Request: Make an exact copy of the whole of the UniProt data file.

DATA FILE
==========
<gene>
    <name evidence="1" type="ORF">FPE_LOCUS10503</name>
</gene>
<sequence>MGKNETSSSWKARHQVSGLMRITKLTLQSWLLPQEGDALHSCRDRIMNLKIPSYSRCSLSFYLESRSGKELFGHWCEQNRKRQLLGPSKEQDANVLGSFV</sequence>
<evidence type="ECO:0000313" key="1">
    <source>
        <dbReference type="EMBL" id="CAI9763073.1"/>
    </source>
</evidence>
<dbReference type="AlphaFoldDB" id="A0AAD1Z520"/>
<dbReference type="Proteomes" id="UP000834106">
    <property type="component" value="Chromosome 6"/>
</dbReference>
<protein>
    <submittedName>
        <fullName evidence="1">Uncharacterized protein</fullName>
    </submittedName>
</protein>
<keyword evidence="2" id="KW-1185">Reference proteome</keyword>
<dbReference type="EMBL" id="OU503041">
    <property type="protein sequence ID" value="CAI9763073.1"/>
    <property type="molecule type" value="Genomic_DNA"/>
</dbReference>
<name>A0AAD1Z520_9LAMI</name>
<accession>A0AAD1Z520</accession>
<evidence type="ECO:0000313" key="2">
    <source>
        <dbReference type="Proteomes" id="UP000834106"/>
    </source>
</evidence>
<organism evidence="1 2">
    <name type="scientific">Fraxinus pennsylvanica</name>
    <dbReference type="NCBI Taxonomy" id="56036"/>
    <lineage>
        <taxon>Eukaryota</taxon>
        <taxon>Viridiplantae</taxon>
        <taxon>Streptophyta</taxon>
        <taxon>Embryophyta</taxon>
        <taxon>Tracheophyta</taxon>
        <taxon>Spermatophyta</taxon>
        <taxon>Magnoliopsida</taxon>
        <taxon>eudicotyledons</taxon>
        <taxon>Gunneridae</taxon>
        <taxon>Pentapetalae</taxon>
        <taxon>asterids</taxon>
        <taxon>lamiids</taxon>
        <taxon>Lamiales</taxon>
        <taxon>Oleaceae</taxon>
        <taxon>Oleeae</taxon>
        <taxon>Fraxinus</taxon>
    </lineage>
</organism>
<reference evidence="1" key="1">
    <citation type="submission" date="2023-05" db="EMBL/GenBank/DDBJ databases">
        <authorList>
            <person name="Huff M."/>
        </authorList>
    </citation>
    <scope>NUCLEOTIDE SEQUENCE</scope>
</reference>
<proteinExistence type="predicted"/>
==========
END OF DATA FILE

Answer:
<gene>
    <name evidence="1" type="ORF">FPE_LOCUS10503</name>
</gene>
<sequence>MGKNETSSSWKARHQVSGLMRITKLTLQSWLLPQEGDALHSCRDRIMNLKIPSYSRCSLSFYLESRSGKELFGHWCEQNRKRQLLGPSKEQDANVLGSFV</sequence>
<evidence type="ECO:0000313" key="1">
    <source>
        <dbReference type="EMBL" id="CAI9763073.1"/>
    </source>
</evidence>
<dbReference type="AlphaFoldDB" id="A0AAD1Z520"/>
<dbReference type="Proteomes" id="UP000834106">
    <property type="component" value="Chromosome 6"/>
</dbReference>
<protein>
    <submittedName>
        <fullName evidence="1">Uncharacterized protein</fullName>
    </submittedName>
</protein>
<keyword evidence="2" id="KW-1185">Reference proteome</keyword>
<dbReference type="EMBL" id="OU503041">
    <property type="protein sequence ID" value="CAI9763073.1"/>
    <property type="molecule type" value="Genomic_DNA"/>
</dbReference>
<name>A0AAD1Z520_9LAMI</name>
<accession>A0AAD1Z520</accession>
<evidence type="ECO:0000313" key="2">
    <source>
        <dbReference type="Proteomes" id="UP000834106"/>
    </source>
</evidence>
<organism evidence="1 2">
    <name type="scientific">Fraxinus pennsylvanica</name>
    <dbReference type="NCBI Taxonomy" id="56036"/>
    <lineage>
        <taxon>Eukaryota</taxon>
        <taxon>Viridiplantae</taxon>
        <taxon>Streptophyta</taxon>
        <taxon>Embryophyta</taxon>
        <taxon>Tracheophyta</taxon>
        <taxon>Spermatophyta</taxon>
        <taxon>Magnoliopsida</taxon>
        <taxon>eudicotyledons</taxon>
        <taxon>Gunneridae</taxon>
        <taxon>Pentapetalae</taxon>
        <taxon>asterids</taxon>
        <taxon>lamiids</taxon>
        <taxon>Lamiales</taxon>
        <taxon>Oleaceae</taxon>
        <taxon>Oleeae</taxon>
        <taxon>Fraxinus</taxon>
    </lineage>
</organism>
<reference evidence="1" key="1">
    <citation type="submission" date="2023-05" db="EMBL/GenBank/DDBJ databases">
        <authorList>
            <person name="Huff M."/>
        </authorList>
    </citation>
    <scope>NUCLEOTIDE SEQUENCE</scope>
</reference>
<proteinExistence type="predicted"/>